If it was not the coordination committee promised by the Government of Quebec when the pilot project was formalized, the Huron-Wendat Nation, through this table, assumes the responsibility of initiating a consultation process for the implementation of the protected area project.
Although Quebec declines to participate more actively in the project, the Huron-Wendat Nation Council welcomed the presence of government representatives.
We are confident that this meeting will be the first of several and that the file, which we have been working on for more than 10 years, will finally be able to move forward with the Quebec government.
Quebec’s doubts come at a time when tensions persist between the Mashteuiatsh Innu and the Huron-Wendat.
The day after the announcement of the creation of the protected area, his absence at the negotiating table was deplored by the Innu, who claim territories that cross the Nionwentsïo Huron-Wendat, including the part of the proposed Moses Lake protected area.
The Innu First Nations of Mashteuiatsh, Essipit and Nutashkuan, who form the Petapan group, demand territorial recognition in a portion called the Southwestern Part. According to them, Nitassinan, the name given to the traditional Innu territory, would extend to Quebec, passing through Charlevoix to the Lac à Moïse forest, further west.
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The 2004 Comprehensive Agreement in Principle delineates in green the territories of four Innu First Nations, including Mashteuiatsh. The blue part is the southwestern part claimed by the Innu and is located in the heart of Nionwentsïo, ancestral territory of the Huron-Wendat nation outlined in red.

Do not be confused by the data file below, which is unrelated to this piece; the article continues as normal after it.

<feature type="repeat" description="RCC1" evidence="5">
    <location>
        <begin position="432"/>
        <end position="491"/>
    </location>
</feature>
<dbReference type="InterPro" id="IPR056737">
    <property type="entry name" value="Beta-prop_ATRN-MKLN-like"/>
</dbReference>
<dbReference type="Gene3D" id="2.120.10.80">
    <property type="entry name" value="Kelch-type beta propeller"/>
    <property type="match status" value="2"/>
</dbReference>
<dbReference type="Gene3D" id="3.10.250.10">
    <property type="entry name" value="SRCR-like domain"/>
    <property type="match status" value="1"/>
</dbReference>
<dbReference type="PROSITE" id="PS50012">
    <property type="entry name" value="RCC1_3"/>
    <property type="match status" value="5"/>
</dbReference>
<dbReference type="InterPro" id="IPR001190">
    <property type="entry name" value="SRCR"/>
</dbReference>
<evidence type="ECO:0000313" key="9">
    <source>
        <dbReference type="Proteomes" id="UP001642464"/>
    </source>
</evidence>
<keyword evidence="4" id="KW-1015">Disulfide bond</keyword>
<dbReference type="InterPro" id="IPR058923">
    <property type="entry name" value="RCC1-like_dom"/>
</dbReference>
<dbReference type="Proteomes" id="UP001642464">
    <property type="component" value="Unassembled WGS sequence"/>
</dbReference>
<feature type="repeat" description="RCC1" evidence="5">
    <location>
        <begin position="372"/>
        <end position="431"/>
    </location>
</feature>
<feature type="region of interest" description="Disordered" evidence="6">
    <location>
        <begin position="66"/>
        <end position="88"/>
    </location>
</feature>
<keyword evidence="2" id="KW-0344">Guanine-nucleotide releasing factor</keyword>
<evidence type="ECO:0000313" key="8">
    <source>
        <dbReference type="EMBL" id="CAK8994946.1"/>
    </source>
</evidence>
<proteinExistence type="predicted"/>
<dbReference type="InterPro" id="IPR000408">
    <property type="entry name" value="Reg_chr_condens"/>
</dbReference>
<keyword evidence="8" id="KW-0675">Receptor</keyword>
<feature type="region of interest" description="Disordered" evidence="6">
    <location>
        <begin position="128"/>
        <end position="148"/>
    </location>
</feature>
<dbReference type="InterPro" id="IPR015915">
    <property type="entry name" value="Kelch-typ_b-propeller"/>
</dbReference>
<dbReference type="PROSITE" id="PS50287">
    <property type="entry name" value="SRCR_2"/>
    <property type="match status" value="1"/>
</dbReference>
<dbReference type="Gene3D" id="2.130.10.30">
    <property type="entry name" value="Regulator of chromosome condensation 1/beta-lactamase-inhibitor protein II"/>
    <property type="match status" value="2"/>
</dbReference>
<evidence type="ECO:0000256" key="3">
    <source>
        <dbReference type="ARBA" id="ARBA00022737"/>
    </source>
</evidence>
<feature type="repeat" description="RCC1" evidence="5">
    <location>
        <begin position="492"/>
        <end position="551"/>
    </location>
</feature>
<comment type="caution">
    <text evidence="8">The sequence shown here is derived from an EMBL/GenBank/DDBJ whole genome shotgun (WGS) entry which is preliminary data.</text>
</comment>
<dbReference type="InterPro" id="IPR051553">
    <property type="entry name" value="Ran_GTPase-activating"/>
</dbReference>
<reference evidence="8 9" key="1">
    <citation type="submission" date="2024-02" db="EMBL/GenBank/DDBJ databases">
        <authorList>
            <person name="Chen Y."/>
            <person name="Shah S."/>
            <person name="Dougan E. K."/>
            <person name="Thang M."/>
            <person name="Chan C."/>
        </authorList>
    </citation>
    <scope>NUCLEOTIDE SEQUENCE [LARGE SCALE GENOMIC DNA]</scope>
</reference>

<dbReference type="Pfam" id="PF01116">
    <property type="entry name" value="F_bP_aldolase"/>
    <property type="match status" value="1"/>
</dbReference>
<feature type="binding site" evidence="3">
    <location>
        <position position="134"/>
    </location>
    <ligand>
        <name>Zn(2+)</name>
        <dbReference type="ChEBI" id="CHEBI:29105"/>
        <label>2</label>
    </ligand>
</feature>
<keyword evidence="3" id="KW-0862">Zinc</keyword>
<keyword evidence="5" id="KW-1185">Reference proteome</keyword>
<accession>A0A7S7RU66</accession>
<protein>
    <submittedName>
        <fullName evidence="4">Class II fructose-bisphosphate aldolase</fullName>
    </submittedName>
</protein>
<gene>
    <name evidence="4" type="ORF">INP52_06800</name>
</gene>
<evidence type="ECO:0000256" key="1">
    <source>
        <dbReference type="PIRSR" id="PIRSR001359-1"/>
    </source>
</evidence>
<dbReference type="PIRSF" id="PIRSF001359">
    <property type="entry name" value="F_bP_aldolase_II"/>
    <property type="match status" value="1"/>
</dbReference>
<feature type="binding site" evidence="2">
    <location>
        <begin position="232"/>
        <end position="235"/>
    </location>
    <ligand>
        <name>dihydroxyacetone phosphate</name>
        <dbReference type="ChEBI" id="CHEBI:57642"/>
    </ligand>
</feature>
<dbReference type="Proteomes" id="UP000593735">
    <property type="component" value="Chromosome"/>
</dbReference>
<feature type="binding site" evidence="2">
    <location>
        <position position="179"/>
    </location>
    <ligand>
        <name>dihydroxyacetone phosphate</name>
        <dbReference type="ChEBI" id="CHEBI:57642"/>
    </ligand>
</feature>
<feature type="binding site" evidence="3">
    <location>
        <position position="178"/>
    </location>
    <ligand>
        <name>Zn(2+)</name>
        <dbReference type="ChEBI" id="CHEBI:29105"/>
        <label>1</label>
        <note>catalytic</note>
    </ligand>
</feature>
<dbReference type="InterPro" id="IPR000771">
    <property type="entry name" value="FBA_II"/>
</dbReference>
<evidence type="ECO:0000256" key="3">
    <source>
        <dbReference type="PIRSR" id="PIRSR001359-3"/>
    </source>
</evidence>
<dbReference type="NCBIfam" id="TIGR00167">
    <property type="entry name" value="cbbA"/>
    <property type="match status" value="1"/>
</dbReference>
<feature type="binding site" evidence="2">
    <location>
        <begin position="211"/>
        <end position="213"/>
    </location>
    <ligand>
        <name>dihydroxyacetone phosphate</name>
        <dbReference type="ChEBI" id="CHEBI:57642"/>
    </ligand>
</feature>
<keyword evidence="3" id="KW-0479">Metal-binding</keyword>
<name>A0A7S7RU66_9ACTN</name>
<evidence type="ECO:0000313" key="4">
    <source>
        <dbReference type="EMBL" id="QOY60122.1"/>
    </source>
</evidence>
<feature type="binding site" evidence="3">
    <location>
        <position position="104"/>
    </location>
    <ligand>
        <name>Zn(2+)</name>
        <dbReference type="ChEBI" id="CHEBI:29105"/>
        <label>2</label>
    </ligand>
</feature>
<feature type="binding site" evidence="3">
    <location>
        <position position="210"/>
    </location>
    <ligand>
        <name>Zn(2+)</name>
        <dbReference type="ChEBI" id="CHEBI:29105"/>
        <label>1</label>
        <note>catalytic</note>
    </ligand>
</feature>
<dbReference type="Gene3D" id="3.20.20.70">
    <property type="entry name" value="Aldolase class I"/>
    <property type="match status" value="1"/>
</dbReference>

The borders of this portion of territory were delimited in a general agreement in principle, signed by the Petapan group with Quebec and Ottawa, in 2004. The document, however, does not serve as an official treaty and since then tensions have persisted between the Innu. and Wendake.
The Innu and Huron-Wendats, who cannot agree on the borders of their respective territories, particularly in the Laurentides Wildlife Reserve, are urging governments to sit down and draw the line with them.
Last summer, the conflict took a new turn when Innu camps were destroyed in the Laurentides Wildlife Reserve. The Mashteuiatsh Innu First Nation accused Wendake of committing acts of vandalism. The case will end up in court this fall.
At the same time, the Quebec government, through Prime Minister François Legault, committed to signing an agreement with the Petapan group before the end of March 2023. This agreement was rejected by Quebec and has not yet been closed.
In the case of the Lac à Moïse protected forest area, a source familiar with the matter admits that, in this context, Quebec remains cautious due to the absence of the Innu at the coordination table.
They do not recognize that it is an official committee due to the absence of the Innuindicated this source.
In 2021, a pilot project for a sustainable use protected area was announced to preserve the virgin forest of Lac à Moïse, northern Quebec, from any logging.
For their part, the Innu of Mashteuiatsh maintain that their presence is essential for the realization of the protected area project.
Our First Nation must be truly involved in the development of this protected area of Lac à Moïse that is part of our ancestral territory.writes Karen Robertson, First Nation communications advisor.